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March 16, 2009

Forecast improving for space station flyby Tuesday

Our skies will be clearing off by Tuesday evening - just in time for Marylanders to get a fine view of the International Space Station as it flies high over Baltimore. The flyby begins at 7:39 p.m. EDT, only about two hours after the shuttle Discovery is scheduled to pull up alongside the ISS and dock. NASA

UPDATE: Tuesday 5 p.m. Here's a picture of the pair just before they docked, snapped from Holland.

The Discovery crew of seven includes Maryland native and former Waldorf science teacher Richard Arnold (right). There are three crew members aboard the ISS, for a total of 10 humans zipping up the Eastern seaboard, passing 220 miles over Baltimore at a speed of 17,500 mph. Imagine Arnold's two daughters looking up and seeing Dad soaring over like a star!

Look for the ISS and Discovery to appear above the southwest horizon at 7:39 p.m., like a bright, moving star, rivaling Venus in its brilliance. It will be barely 25 minutes after sunset in Baltimore, so the sky will still be quite bright. But observers should have little difficulty spotting the station, which wiNASA/artists concept ll be reflecting the light from the just-set sun.

From there it will fly very close to the bright star Aldebaran, the reddish "eye" of Taurus the Bull, which may or may not be visible in the dusk. It will move close (86 degrees) to the zenith - (90 degrees) straight up - at 7:42 p.m.

Then it's off toward the northeast, passing just beneath the bowl of the Big Dipper before disappearing at 7:46 p.m. Those stars may not be visible, either, depending on where you are.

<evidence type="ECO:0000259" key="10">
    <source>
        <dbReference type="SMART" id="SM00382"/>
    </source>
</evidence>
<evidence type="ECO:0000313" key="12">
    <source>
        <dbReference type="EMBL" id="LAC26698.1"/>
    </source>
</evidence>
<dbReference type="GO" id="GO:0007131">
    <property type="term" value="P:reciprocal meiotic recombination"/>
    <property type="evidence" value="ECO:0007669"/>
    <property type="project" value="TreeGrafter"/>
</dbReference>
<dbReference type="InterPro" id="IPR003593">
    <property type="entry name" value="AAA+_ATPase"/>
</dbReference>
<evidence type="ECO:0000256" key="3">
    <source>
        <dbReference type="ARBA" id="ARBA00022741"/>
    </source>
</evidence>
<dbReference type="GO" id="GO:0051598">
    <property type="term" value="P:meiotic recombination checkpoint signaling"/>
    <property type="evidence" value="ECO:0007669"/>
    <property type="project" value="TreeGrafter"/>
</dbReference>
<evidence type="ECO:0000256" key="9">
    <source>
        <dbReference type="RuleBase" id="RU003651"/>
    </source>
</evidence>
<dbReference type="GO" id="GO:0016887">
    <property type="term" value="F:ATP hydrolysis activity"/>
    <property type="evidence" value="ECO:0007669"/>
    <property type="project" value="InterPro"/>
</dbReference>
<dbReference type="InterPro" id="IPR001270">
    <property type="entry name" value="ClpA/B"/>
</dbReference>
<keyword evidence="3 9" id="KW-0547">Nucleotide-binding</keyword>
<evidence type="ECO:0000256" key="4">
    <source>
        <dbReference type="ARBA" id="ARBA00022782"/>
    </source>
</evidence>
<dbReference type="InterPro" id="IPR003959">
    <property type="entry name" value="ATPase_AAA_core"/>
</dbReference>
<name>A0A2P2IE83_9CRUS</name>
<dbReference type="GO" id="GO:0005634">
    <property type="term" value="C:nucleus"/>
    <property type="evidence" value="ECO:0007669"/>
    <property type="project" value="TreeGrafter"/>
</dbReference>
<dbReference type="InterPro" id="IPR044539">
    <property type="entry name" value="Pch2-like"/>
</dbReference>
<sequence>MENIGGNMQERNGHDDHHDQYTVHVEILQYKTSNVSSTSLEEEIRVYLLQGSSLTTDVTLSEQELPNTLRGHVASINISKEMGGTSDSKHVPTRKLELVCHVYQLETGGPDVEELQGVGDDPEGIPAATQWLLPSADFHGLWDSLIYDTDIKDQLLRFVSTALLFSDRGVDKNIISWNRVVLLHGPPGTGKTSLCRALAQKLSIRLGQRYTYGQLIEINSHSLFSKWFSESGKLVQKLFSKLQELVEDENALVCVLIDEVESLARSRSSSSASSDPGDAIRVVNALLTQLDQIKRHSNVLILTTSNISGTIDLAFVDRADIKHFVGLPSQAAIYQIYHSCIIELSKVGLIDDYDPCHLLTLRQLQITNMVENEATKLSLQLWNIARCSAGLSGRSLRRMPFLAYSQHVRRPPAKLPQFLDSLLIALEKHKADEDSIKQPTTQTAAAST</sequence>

With luck, Discovery will be slow, and late in pulling up beside the ISS. That would give us an opportunity to see the two objects as separate dots of light - one brighter (ISS), the other dimmer (Discovery). I've seen that twice, and it's quite a spectacle.  

Posted by Frank Roylance at 5:26 PM | | Comments (1)
Categories: Sky Watching


Even though it was cloudy, there were enough broken clouds to allow me to see the ISS and shuttle go overhead for approximately 30 seconds to a minute tonight in Towson. It was the third time that I have seen them go over but this was by far the best sighting as they were so high in the sky this time. I'm glad the weather cleared enough today to allow that view!

FR: Good for you! I was unable to see anything through the clouds from Cockeysville. Anyone else catch a glimpse?

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About Frank Roylance
This site is the Maryland Weather archive. The current Maryland Weather blog can be found here.
Frank Roylance is a reporter for The Baltimore Sun. He came to Baltimore from New Bedford, Mass. in 1980 to join the old Evening Sun. He moved to the morning Sun when the papers merged in 1992, and has spent most of his time since covering science, including astronomy and the weather. One of The Baltimore Sun's first online Web logs, the Weather Blog debuted in October 2004. In June 2006 Frank also began writing comments on local weather and stargazing for The Baltimore Sun's print Weather Page. Frank also answers readers’ weather queries for the newspaper and the blog. Frank Roylance retired in October 2011. Maryland Weather is now being updated by members of The Baltimore Sun staff

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